ROME — For the vast majority of the year, the small, fenced-in garden sitting across the road from the Palatine Hill goes unnoticed by passersby, overshadowed by the spectacular brick-red ruins looming above.
But every spring, Rome’s public Rose Garden — located off the Via Del Circo Massimo in the heart of the city — bursts forth with bright colors. From the end of April through mid-June, the garden’s gates are open and local and international visitors can enjoy a walk among the 1,100 species of roses blossoming there.
Ready to welcome visitors is Salvatore Ianni, an official of the Rome Garden Authority. Ianni has been working at the Rose Garden for 23 years and knows its every nook and cranny.
He also knows that the blooms stretching out towards the sunshine are partially intended as a token of redress, a living reminder of a sad page in the Eternal City’s Jewish history. It is a story that speaks of oppression and betrayal, but also of deliverance.
“This site is a crossroads of history and botany,” Ianni tells The Times of Israel while guiding this reporter around the garden.
Around us, tourists, lovebirds, and botany enthusiasts stroll in the park, pausing to admire and photograph the most beautiful and unusual species. Some pause at the “Sun and Moon,” whose silky flowers blossom yellow, then turn white, and finally crimson; others take a break at the “Knock Out” rose that survives temperatures as low as -30°Celsius (-22°Fahrenheit).
Enraptured by the glorious beauty of the lawns, visitors might not notice the garden’s unique feature: The paths and flowerbeds are designed to form a specific shape — a menorah — which is meant to pay homage to the site’s Jewish origin, along with a plaque of the Ten Commandments by the entrance.
“When I lead guided tours, I always start by explaining the Jewish roots of this place. Rome has the most ancient Jewish community in the Western world. People should be more aware of the importance of the Jewish presence in the city, especially its own citizens,” Ianni stresses.
“For centuries this area, including the site where the three-lane boulevard Via Del Circo Massimo stands, was the city’s Jewish cemetery, the only piece of land Roman Jews were allowed to own according to the strict anti-Jewish laws enforced in the Papal States,” explains Ianni.
Ianni elaborates, delving deeper into the history of the place.
In 1645, Pope Innocent X granted the Jewish Compagnia di Morte e Carità (Company of Death and Charity) the permission to buy a plot of land to establish a cemetery.
For 200 years, legislation approved in 1625 by Pope Urban VII prevented markings or distinctive signs on Jewish burial plots. The law was abolished only in 1846 by Pius IX, following which the Jewish community began erecting tombstones — many of them of artistic significance.
In 1934, the governorship of Rome expropriated the land in order to build a new road, the Via Del Circo Massimo. The Jewish community tried to resist, but ultimately their leaders could not avoid making a deal with the governorship, who promised to build a Jewish school and ensure that all the bodies resting there would be carefully moved to a new cemetery.
At that time, Italy was already under the regime of fascist dictator Benito Mussolini. The new road was supposed to be ready for a parade to celebrate the 12th anniversary of the notorious March of Rome, the insurrection by which Mussolini came to power in October 1922.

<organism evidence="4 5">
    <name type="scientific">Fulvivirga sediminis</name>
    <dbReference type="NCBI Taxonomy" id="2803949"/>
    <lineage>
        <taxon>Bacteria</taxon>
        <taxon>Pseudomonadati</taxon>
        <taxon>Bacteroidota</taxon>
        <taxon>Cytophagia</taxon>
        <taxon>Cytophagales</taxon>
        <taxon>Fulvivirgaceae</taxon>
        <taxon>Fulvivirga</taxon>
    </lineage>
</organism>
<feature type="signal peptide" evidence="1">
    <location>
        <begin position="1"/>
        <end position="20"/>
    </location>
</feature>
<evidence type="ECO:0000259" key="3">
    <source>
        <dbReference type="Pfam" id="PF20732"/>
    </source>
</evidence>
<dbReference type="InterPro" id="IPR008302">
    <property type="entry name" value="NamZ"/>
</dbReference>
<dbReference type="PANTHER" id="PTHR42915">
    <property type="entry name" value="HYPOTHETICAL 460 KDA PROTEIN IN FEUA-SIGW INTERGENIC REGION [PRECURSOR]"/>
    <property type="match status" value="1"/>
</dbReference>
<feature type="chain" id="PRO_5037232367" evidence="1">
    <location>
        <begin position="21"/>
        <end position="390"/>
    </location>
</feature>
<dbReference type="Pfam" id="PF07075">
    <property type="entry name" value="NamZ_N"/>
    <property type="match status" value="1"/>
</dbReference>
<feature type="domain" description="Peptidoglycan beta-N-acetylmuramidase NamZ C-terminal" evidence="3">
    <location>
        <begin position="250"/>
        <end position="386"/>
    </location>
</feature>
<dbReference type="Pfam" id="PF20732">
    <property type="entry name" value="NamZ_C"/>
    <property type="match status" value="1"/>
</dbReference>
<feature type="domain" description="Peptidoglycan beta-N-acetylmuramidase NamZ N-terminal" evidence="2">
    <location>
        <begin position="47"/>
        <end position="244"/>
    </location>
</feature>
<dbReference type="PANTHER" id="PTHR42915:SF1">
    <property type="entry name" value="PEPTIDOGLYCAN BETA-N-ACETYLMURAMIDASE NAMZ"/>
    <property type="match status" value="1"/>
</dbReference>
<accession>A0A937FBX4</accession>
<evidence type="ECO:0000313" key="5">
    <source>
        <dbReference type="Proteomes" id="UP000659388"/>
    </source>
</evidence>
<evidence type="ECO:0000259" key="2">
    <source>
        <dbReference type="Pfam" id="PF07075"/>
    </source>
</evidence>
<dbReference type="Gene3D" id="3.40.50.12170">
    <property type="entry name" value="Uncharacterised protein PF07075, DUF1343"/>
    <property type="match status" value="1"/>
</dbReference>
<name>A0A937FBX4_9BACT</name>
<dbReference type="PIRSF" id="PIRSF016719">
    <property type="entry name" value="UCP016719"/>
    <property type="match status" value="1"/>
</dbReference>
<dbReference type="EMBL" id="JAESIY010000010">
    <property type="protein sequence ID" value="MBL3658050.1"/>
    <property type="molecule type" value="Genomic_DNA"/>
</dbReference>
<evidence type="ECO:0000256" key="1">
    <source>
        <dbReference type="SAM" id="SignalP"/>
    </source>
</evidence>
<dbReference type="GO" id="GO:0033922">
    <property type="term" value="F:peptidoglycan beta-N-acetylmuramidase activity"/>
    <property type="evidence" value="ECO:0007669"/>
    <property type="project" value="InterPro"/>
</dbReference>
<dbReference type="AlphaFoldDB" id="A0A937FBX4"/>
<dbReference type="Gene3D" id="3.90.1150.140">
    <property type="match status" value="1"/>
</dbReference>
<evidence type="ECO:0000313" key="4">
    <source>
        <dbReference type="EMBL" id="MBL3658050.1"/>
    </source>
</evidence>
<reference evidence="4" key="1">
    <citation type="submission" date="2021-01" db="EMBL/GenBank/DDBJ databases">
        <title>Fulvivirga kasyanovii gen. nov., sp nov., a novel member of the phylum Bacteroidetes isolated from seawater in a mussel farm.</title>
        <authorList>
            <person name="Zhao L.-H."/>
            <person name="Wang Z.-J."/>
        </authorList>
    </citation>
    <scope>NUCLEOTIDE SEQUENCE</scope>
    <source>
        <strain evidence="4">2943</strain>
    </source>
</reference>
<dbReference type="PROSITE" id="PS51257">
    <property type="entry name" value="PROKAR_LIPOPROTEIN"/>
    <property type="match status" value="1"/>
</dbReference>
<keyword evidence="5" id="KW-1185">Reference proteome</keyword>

“In order to meet the deadline, the building firm insisted on performing the exhumation also on Saturdays and Jewish holidays, when the Jewish supervisors who were promised the opportunity to monitor the process could not be present,” Ianni says.
“Therefore, thousands of corpses were moved, but thousands are still buried here, both under the Rose Garden and the road,” he adds.
On October 28, 1934, Mussolini rode down the new road together with 15,000 Italian athletes in a parade that celebrated the fascist regime. The cypresses bordering Via del Circo Massimo were those of the former Jewish cemetery.
Less than four years later, in 1938, Italy ratified its racial laws. The promised Jewish school never came to fruition and Roman and Italian Jews found themselves suffering persecution once more, betrayed by their own country.
“During the war, due to scarcity of food, the hillside of the Aventine was turned into a vegetable garden,” continues Ianni.
“It was not until 1950 that the Rome City Council turned its attention to the neglected park. They consulted the Jewish community, who reacted positively to the prospect of establishing the site as the new Rose Garden of the city.
“In order to acknowledge its Jewish origin, the City Council had the garden designed in the shape of a menorah and put the memorial plaque at the entrance,” he concludes.
Jewish visitors to the garden often leave stones or pebbles on the plaque — a Jewish custom honoring the dead.
The chief rabbi of Rome, Riccardo Di Segni, explained in an interview to the Italian Jewish paper Pagine Ebraiche that “the Rose Garden must still be considered a Jewish cemetery, with all the consequences that entails.”
This means, for instance, that kohanim — Jews descending from families of the priestly class — cannot visit the site, just as they are prohibited from entering regular cemeteries (with very few exceptions).
From the upper part of the garden, one can spot the square dome of the Great Synagogue — built in 1904 — one of the fundamental centers of Rome’s thriving Jewish life today. With over 13,000 members, the Jewish community is the largest in Italy.
Before parting, Ianni launches an appeal: “Every year, the Rose Garden organizes an international competition for new species of roses. We receive roses from all over the world, but we have never had someone participating from Israel. I hope that some Israeli rose hybridizer changes this soon.”